Another spot you have to stop off at on your adventures south in San Antonio, Texas is Blue Star Art Lab. This simple, storefront gallery in the heart of the quaint downtown area faces a cozy little hat shop. As you enter the gallery you’ll be surprised by its wide, spacious interior, and the art on the walls might make you pause and wonder, Where am I?
As if transported to some alternate universe of avant grandeur, Spanish Young Art: The New Generation, stopping off in San An from its New World Museum, Houston, TX debut, fits in well with the Lone Star State’s, “everything’s bigger in Texas” motto.
The scope and vision of the exhibit is astounding. Though flipping through the accompanying literature, I was a little taken back by the gross typos due to blaring translation errors (that well, I honestly shouldn’t complain about because my editors constantly chastise me for all the typos in my own pieces). That being said, the Spanish Young Art booklet presents a curious speculation at what exactly “young” means. Perhaps lost in translation is some antiquarian, Old World notion of what youth represents, but I noticed that all the artists in this stellar show were all born in the ‘70s, save 1980’s baby Pablo Pérez Sanmartín, of Pontevedra. His Democracy Rules series, as fresh and innovative, as critical of ultra-consumerism and capitalism as should be expected, blinds you as you enter the gallery. The pristine and ironic, commercial tone of his work, its glossy, smiling, and blood or ketchup stained packaging and presentation astound.
Next to this delectable display of defiance, stands Cristina Luca’s marvelous montage of video, and 18th century Enlightenment critique. La Liberté Raisonnée [2009 DVD HD, 4’20’] is a slow motion rendition of feminist fury, proud and unrelentingly violent in its allegorical criticism of patriarch and patriotism, unified. As we watch “The Liberty,” a bare-chested woman, “guiding the people,” i.e. men, (a parody of Eugéne Delacroix seminal work, the barbarous troops turn on their matriarch, bludgeoning her with their bayonets).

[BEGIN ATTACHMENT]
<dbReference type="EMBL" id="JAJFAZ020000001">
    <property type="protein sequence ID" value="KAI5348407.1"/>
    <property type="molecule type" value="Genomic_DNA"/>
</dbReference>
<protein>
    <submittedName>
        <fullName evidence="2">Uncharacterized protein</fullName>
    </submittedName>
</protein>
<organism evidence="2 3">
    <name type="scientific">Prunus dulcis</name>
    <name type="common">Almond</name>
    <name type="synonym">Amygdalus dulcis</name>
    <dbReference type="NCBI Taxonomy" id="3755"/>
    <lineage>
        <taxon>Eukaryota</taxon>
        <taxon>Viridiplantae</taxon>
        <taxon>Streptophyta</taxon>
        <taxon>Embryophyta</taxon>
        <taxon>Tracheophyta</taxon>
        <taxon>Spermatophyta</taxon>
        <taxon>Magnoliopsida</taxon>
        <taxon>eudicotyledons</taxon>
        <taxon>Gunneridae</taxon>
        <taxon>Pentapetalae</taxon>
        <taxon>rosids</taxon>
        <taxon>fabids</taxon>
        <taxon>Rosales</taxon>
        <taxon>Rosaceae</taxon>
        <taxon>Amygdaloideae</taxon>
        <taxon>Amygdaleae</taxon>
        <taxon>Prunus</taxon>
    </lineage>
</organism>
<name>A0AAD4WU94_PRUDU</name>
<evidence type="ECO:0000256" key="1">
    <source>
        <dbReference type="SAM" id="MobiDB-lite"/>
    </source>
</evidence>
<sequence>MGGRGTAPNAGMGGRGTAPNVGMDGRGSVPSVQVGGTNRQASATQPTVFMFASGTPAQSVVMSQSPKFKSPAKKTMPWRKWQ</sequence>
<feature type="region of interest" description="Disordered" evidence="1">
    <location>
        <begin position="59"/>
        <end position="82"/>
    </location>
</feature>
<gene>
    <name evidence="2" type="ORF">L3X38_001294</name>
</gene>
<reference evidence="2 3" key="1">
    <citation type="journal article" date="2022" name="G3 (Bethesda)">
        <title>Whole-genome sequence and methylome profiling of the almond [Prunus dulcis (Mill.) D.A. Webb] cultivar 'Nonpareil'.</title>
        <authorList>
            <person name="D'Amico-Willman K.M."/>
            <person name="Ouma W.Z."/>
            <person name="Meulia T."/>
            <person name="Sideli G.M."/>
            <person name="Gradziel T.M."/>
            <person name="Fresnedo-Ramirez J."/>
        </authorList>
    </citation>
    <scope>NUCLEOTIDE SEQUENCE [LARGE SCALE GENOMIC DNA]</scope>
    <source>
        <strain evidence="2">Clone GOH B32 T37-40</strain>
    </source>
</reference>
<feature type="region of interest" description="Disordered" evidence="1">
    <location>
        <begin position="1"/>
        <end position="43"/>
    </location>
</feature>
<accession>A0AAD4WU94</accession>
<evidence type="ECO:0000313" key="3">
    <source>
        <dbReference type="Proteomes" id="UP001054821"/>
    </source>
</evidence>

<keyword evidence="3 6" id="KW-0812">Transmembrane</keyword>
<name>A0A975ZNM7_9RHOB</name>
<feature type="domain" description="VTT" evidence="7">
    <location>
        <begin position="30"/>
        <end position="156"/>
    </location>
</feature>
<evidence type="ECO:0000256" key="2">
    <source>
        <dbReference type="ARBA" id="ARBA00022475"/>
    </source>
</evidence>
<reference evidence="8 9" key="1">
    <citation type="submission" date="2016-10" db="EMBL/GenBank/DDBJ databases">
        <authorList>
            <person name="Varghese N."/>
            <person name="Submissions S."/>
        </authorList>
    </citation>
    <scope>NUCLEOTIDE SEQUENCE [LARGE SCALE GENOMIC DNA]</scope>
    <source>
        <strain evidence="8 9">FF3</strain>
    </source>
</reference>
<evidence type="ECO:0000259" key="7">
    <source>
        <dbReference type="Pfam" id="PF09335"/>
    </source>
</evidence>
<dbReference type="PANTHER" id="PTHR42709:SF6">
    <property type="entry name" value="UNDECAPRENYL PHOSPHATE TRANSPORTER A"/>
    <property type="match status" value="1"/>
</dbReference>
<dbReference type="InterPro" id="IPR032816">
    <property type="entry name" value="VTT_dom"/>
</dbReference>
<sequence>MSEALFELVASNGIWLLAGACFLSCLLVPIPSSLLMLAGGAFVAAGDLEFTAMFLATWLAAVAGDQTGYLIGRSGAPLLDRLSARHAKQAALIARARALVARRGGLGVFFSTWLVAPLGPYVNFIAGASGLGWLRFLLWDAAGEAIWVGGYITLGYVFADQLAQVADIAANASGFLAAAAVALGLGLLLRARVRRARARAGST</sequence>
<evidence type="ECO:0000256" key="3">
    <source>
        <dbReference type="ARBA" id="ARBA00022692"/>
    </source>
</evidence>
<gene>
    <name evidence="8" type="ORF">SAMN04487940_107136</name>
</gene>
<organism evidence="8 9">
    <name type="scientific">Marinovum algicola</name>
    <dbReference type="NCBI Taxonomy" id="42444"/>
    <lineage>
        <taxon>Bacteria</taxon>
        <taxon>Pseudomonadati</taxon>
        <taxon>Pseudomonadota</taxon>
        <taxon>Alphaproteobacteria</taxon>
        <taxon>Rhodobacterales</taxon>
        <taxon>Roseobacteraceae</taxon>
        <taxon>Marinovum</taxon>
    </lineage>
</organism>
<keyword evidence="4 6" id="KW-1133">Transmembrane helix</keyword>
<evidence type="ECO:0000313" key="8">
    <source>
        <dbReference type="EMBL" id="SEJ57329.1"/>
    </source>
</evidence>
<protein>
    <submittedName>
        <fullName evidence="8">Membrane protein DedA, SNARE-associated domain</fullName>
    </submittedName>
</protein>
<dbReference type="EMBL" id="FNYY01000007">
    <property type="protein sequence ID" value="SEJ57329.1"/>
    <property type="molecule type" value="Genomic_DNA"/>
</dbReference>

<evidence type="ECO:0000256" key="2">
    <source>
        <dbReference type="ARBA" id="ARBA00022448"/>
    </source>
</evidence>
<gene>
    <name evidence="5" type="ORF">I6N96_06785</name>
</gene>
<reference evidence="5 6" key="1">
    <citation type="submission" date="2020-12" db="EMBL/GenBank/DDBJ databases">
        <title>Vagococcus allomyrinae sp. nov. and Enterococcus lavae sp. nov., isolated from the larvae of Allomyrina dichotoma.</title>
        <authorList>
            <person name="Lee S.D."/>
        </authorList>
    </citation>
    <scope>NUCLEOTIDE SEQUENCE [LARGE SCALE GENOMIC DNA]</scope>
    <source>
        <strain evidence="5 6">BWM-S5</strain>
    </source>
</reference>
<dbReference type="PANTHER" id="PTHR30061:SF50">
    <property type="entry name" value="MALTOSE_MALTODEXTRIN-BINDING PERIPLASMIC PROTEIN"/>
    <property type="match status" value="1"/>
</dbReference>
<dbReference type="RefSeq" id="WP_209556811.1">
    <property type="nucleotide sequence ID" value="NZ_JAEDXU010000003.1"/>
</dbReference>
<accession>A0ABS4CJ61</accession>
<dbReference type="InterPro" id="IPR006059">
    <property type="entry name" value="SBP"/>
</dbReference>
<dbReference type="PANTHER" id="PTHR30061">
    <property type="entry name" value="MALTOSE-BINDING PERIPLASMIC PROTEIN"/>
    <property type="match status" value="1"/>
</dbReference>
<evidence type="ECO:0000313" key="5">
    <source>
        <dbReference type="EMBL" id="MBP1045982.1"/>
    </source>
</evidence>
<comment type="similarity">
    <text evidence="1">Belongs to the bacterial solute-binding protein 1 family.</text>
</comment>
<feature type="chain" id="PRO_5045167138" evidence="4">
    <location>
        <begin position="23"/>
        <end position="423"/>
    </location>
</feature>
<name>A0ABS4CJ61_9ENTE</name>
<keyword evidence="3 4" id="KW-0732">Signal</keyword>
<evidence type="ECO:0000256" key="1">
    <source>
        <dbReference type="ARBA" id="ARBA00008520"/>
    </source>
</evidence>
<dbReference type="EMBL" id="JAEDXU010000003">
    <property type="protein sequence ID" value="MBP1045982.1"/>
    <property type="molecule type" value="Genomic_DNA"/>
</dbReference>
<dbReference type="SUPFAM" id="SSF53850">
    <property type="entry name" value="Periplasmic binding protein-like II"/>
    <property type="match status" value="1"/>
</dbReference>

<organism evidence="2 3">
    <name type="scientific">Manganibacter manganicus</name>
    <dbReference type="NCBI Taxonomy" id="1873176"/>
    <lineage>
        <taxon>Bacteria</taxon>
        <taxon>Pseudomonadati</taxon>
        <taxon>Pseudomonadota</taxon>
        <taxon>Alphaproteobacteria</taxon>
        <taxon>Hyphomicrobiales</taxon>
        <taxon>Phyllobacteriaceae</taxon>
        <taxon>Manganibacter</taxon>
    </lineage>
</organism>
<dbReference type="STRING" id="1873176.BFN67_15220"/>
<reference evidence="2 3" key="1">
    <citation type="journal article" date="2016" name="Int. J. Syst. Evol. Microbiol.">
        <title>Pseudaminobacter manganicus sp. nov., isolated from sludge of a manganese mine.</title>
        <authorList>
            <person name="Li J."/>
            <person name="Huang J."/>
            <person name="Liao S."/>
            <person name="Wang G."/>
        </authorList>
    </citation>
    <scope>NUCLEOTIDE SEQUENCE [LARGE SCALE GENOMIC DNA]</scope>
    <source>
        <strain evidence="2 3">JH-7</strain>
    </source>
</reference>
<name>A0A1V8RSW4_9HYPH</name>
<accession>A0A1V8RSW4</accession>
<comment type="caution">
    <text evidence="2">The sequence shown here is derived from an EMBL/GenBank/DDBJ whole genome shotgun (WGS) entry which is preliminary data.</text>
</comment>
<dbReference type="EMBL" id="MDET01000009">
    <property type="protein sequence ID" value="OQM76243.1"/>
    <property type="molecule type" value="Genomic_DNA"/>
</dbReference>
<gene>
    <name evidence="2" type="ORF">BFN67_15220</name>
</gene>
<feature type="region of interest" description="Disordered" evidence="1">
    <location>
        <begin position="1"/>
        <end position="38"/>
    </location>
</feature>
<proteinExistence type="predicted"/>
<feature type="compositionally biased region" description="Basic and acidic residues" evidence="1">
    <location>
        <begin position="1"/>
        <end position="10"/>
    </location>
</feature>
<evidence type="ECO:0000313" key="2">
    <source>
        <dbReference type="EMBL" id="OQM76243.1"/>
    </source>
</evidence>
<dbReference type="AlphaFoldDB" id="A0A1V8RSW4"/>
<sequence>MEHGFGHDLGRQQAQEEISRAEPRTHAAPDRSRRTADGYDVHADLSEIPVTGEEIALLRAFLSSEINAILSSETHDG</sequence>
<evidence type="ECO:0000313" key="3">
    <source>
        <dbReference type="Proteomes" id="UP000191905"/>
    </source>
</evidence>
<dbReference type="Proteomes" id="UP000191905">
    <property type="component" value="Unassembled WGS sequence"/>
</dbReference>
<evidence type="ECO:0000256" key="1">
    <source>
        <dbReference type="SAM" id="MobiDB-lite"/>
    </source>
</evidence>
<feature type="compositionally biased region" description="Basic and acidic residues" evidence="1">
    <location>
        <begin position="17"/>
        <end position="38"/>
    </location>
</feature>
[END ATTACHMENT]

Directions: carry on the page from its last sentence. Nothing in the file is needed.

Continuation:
Gratuitous violence and ‘iconographic cannibalism’ might be what you’d call the glibly gruesome video installation of Carles Congost, who steals the show with his humorous and self-referential, digital delight. His short dark comedy, B-movie satire/homage, La Mala Pintura [2008 DVD 10’] had me cracking up with its Myspace montage and sarcastic critique of the self-important artist and her/his hilarious existential professional/ personal dilemmas. A stanch defiance and simultaneous acknowledgement of mass media manipulations and the modern artists’ daunting position between discourse and digital deluge, this Girona-born art assimilates and asserts, through the creation of a comic, pop-art parallel universe where bad-art, is really really bad.
Óscar Carrasco’s Untitled (Carabanchel 3 and Carabancel 24) both [2007 Printed on dibond 78.7 in x 57.1 in] are a marvel of modern landscape photography, where the decay of an immortalized Spanish prison becomes a graffiti-glorified battle ground between Franco-fascism, European Romanticism and a youth movement of constant expression.
This, though not very young but quite youthfully expressed, generation of Spanish artists have proved that art and its execution stand void of idol nation-state patronage or permanence. This work could have come from any artists, from any place in the world, but their singularly political and persistent reflexivity, refreshingly refined and focused, ring singularly of a progressive, socialist-democratic Spain.